Occasionally when I visit San Antonio, I am there for such a short time that I don’t always get my taco fix. Thankfully, I can now rest assured that I will get my fill of tacos knowing that La Gloria Ice House just opened a restaurant right in the airport.
You can search the States over looking for great cochinita pibil, and surprisingly enough, you will find it in the San Antonio International Airport. Don’t know what cochinita pibil is? Well, pull up a chair. A traditional Mexican slow-roasted pork dish from the Yucatan Peninsula, cochinita pibil is one of my favorite dishes that Hubby and I discovered on a road trip around the Yucatan one summer in 1999 (was that really 14 years ago?). The preparation includes marinating pork shoulder (butt roast) in achiote paste (ground annatto seeds), orange juice and lime juice. Cochinita means baby pig, so traditionally it called for the roasting of a whole suckling (marinated) pig, wrapped in banana leaves and buried in a pit with a fire in the bottom. The Mayan word for pibil means buried. I have included a more contemporary recipe at the end of this post that doesn’t include having to find baby pigs or digging large holes in your backyard. Whichever preparation you choose, you will become hooked.
|Wash this puppy down with a prickly pear margarita and you will be set for your flight|
|Colorful painting adorn the walls|
|I even love the chairs|
To be sure, if you have the time in San Antonio, definitely visit La Gloria’s original spot in the old Pearl Brewery at 100 East Grayson. It’s great to go with a large group, as the restaurant serves small plates, and half the fun is trying as many dishes as possible.
I am crazy busy spending time in the wee hours of the night sorting through our photos from our fabulous trip to Guadalajara and environs. In the meantime, I hope to pique your interest with a couple photos from our week in Mexico that I posted on Instagram…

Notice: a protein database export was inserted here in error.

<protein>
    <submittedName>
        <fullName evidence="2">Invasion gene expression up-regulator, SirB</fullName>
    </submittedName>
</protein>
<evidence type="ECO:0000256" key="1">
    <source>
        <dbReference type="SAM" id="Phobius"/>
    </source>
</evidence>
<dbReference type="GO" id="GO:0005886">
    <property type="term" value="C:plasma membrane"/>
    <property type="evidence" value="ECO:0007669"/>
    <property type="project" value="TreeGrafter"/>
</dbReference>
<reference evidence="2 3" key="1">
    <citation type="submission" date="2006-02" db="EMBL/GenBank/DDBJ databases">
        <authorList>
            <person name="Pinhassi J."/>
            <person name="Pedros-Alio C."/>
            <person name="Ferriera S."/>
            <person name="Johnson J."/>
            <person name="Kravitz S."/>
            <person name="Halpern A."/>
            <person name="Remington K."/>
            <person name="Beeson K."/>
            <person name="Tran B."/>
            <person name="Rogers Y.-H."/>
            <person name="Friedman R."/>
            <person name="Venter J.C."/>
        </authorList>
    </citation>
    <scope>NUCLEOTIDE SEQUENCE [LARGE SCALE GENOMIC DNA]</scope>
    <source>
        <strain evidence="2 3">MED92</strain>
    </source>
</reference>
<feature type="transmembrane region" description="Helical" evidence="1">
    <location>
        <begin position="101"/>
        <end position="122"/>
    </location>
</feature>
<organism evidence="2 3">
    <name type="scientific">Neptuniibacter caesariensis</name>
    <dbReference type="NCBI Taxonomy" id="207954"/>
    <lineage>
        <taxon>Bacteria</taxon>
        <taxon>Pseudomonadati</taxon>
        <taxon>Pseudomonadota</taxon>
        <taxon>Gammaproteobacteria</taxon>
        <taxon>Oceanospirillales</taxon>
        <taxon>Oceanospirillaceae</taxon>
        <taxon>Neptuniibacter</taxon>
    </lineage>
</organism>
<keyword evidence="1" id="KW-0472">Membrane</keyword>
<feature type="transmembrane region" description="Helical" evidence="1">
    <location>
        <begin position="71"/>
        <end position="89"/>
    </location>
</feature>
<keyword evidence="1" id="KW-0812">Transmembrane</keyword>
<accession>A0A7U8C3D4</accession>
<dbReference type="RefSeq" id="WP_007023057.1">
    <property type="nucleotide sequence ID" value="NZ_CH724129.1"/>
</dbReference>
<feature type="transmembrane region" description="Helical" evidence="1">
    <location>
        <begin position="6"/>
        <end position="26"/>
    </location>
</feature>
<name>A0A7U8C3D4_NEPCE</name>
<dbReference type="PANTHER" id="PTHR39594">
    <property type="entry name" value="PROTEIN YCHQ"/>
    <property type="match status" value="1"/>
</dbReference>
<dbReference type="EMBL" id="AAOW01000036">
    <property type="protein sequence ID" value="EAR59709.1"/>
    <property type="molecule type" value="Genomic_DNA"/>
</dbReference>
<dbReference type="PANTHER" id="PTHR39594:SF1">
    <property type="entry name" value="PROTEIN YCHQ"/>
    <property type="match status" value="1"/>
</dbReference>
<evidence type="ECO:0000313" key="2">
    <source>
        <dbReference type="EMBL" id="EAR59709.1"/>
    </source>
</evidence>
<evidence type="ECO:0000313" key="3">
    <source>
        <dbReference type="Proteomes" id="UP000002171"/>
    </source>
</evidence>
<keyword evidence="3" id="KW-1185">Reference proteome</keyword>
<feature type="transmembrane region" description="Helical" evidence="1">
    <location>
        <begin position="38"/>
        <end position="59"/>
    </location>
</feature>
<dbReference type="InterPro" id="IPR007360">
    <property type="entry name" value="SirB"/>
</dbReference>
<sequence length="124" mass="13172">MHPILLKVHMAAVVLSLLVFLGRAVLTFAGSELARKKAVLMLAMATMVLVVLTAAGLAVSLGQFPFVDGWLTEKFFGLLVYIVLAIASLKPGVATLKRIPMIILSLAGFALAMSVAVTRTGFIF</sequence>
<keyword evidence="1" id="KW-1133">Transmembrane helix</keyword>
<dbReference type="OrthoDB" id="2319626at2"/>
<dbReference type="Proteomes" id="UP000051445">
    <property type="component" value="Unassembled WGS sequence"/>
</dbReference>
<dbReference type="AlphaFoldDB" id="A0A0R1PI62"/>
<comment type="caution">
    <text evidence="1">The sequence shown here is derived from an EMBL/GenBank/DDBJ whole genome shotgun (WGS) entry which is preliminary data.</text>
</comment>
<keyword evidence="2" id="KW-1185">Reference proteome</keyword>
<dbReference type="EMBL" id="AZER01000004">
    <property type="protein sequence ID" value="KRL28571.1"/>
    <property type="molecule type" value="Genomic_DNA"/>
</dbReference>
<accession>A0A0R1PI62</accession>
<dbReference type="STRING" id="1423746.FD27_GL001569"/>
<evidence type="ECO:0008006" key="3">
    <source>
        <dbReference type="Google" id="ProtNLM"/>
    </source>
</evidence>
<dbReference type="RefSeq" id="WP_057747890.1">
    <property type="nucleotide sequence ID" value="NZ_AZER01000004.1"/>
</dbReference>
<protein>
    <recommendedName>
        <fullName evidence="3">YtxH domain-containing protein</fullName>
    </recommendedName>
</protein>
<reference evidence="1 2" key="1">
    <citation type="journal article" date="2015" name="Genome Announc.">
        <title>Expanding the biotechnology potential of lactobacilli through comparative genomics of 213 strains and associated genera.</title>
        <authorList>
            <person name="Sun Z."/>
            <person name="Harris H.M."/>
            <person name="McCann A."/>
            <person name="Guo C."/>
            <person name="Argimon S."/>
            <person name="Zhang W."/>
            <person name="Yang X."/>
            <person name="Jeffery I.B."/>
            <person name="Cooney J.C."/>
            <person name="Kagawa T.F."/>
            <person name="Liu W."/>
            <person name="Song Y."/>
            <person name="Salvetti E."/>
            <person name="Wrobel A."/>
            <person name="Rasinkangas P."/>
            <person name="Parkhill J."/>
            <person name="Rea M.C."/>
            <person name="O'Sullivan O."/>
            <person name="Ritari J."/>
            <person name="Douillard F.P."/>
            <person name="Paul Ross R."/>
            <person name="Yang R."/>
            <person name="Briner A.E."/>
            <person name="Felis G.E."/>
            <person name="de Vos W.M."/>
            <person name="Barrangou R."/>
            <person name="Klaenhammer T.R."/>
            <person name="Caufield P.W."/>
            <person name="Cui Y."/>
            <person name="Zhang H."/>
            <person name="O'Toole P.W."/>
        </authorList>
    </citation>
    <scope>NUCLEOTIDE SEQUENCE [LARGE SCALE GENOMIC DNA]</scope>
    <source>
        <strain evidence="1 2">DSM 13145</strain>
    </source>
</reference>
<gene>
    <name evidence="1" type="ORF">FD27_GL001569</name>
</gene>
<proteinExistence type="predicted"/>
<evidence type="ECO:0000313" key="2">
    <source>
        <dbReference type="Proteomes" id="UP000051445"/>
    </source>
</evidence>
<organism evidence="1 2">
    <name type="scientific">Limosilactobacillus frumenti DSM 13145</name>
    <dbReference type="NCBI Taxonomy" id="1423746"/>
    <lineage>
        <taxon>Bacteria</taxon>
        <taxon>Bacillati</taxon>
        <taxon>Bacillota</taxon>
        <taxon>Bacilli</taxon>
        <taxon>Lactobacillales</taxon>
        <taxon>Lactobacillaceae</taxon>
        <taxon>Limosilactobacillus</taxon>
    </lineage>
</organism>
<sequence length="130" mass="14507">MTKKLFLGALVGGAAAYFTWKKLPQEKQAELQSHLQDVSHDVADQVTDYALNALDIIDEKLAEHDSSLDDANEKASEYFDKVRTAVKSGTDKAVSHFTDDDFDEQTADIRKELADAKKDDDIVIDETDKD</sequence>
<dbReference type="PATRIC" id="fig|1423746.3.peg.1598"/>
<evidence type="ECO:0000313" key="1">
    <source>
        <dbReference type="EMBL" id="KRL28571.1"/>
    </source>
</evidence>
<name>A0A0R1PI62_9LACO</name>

|La Iglesia de Tequila|
|The Danza de los Voladores in Tlaquepaque|
For the dish:
3-4 pounds pork shoulder (butt roast), cut into pieces
1 cup orange juice, freshly squeezed
1/2 cup lime juice (about 4-5 limes), or 1 cup of apple cider vinegar
1 teaspoon salt
1 three ounce package of achiote paste, available in Latin markets ***
2 tablespoons dried oregano, preferably Mexican
1 tablespoon ground cinnamon
For pickled salsa:
1 large red onion, thinly sliced
1-2 habanero peppers, thinly sliced (use kitchen gloves while doing this!)
1/2 cup apple cider vinegar
1 teaspoon oregano
Combine the juices, salt, achiote, oregano and cinnamon in a blender and puree. Add mixture to pork and marinate overnight in the refrigerator in a non-reactive container (glass, stainless steel or plastic).
The next day, preheat the oven to 325ºF. Using a deep pot, (I use a Le Creuset Dutch oven), line it with a double layer of heavy-duty foil. Pour in the pork and marinade, and cover tightly with more foil and the lid. Braise for about 3 hours. When pork is tender (it should fall apart with a fork), remove from heat. Shred the meat with two forks, remove excess fat, and season with salt, if necessary.
Meanwhile, prepare the pickled onions by combining the thinly sliced onions, peppers, vinegar and oregano. Serve the shredded cochinita pibil over corn tortillas with the salsa. Buen provecho!
*** There is no substitute for achiote. Achiote is the Nahuatl word for the shrub that is the source of a fruit, from which the annatto seeds are extracted. Another idea for the paste is to rub directly on fish, poultry or meat.